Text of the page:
Menu
Skip to navigation | Skip to main content | Skip to footer
Menu Search the University of Manchester siteSearch
Search type

Alternatively, use our A–Z index

The tenacity to succeed

Luke Collinson

First-year engineering student Luke Collinson finished ahead of thousands of others this year to be named as an undergraduate of the year in a national competition. However, as Luke reflects, it hasn’t been an easy journey.

To say growing up wasn’t easy for Luke Collinson would be an understatement. He endured a turbulent childhood in and out of care and attended more than ten schools along the way. Fast forward to the present day and he’s going into his second year of an engineering course, has won a national award and has just completed a summer internship with a major engineering firm.

“I wasn’t the best student, historically,” Luke thinks back. “I’ve had my highs and lows, but I have tenacity and I’m trying to get myself into a better situation in life.”

The original self-confessed “naughty kid” was kicked out from one school for hacking into their IT department before being brought back to shore up their online security. However, he worked hard achieving A-levels in maths, physics and chemistry while living alone, and was awarded Undergraduate Student of the Year for Engineering at the 2019 TARGETjobs Awards.

A tenacious streak

The national competition received more than 4,000 entries from 138 different universities across the UK. Reaching the final is a huge achievement for the student finalists – and particularly for Luke as only 6% of care leavers in the UK enrol at university.

“Winning the award was pretty unbelievable,” Luke says. “People come to university for a variety of reasons but, for me, it’s a genuine necessity to get out of poverty. If I’m not here then I’m either homeless or working in a dead-end job and I want more than that.”

That tenacity is what drew Hampshire-born Luke to Manchester in the first place, following in his sisters’ footsteps by studying at the opposite end of the country to where he grew up.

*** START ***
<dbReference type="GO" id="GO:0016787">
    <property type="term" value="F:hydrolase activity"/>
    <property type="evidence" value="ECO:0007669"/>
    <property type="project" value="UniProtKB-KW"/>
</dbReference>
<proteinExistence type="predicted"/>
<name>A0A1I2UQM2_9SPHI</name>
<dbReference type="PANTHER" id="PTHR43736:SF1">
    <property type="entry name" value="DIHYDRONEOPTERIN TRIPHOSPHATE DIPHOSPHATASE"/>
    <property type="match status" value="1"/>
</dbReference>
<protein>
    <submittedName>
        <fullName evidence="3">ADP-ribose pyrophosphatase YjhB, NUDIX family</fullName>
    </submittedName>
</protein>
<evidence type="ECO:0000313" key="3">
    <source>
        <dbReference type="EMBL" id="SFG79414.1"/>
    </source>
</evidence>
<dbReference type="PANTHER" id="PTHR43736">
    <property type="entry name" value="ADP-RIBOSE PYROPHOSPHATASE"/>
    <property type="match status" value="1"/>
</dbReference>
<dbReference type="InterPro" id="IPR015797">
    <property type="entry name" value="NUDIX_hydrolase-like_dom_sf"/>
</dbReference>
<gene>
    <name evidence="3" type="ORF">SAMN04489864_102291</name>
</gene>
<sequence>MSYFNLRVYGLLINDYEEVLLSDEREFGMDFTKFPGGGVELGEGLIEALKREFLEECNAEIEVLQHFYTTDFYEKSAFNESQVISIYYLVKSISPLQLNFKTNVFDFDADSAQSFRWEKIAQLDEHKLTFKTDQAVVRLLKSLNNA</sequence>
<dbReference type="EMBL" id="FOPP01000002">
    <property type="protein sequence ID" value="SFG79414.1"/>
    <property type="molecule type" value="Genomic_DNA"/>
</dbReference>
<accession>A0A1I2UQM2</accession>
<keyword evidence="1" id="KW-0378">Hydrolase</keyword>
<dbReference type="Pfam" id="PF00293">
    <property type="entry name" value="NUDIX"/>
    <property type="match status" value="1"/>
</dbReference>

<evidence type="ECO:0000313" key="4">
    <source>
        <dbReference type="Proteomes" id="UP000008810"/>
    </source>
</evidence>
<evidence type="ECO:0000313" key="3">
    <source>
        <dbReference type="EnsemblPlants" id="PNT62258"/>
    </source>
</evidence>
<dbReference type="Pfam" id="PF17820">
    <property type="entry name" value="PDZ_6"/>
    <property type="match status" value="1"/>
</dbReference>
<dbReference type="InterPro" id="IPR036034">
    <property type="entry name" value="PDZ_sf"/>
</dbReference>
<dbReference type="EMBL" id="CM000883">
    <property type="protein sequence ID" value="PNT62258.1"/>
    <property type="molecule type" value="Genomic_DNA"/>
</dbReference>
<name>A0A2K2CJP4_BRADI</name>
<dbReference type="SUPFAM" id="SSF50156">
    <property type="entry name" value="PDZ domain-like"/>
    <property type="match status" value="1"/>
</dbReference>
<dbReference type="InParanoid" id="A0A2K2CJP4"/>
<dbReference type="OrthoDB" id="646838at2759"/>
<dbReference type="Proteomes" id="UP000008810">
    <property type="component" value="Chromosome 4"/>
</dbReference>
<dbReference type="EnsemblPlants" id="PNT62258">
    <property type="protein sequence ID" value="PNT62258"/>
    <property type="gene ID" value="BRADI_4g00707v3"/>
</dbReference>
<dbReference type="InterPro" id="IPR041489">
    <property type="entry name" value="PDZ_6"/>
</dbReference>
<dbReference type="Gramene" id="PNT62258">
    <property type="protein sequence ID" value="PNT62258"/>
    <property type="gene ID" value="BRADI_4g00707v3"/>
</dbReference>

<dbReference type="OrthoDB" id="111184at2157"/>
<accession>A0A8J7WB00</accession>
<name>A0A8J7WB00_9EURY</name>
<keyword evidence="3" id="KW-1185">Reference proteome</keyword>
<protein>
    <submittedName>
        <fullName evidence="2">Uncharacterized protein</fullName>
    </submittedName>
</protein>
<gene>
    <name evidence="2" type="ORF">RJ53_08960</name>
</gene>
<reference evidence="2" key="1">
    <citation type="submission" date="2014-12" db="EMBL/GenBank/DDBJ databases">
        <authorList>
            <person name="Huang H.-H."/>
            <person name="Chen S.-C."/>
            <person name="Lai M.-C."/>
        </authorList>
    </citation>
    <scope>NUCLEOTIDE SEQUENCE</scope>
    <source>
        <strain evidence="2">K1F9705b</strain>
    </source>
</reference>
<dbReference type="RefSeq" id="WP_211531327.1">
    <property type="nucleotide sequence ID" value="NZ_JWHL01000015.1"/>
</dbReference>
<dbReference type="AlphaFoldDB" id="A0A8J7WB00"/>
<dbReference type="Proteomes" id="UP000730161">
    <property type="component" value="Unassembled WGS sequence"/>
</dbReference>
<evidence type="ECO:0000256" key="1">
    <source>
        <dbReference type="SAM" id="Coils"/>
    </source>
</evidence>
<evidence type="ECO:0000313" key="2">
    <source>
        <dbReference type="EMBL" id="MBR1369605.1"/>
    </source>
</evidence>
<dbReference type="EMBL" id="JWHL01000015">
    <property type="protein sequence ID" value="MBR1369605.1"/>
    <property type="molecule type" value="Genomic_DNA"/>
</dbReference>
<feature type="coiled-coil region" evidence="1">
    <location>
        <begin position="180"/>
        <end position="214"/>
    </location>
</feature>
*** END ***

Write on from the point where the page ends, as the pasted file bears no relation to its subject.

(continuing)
As he recalls: “My sisters came here and they did really well so I thought, why not?”

I’ve had my highs and lows, but I have tenacity and I’m trying to get myself into a better situation in life.

Making the most of it

It’s fair to say that Luke has made the most of his first year, with a summer placement at Laing O’Rourke at Manchester Airport being his reward.

He enjoyed a summer of working his way through their various departments, from undertaking mechanical, electrical and public health work to project leadership.

“The placement was amazing and totally exceeded my expectations,” Luke beams.

“My favourite part was the digital engineering department. The technology they use is amazing. They basically have this system in place now where you can envisage whatever you’re building as a finished product through AI technology. It was good to see that in action.”

Luke’s experience has inspired big plans. He has an idea for a fleet of drones made using sheets of graphene that will transport medicine between Manchester and London in 40 minutes.

Support where it matters

Support has come in all shapes and sizes for Luke’s Manchester journey. The foundation year team who cheered him on through ups and downs, the student recruitment team championing him and other care leavers to succeed, and the accommodation team who were compassionate towards his circumstances – they’ve all made a difference.

“I’ve met so many incredible staff this year that help make the University tick,” says Luke. “As a collective, people have been really caring, considerate and understanding. I’d like to say a big thank you to them.”

Find out more about the award and Luke's journey

Recent features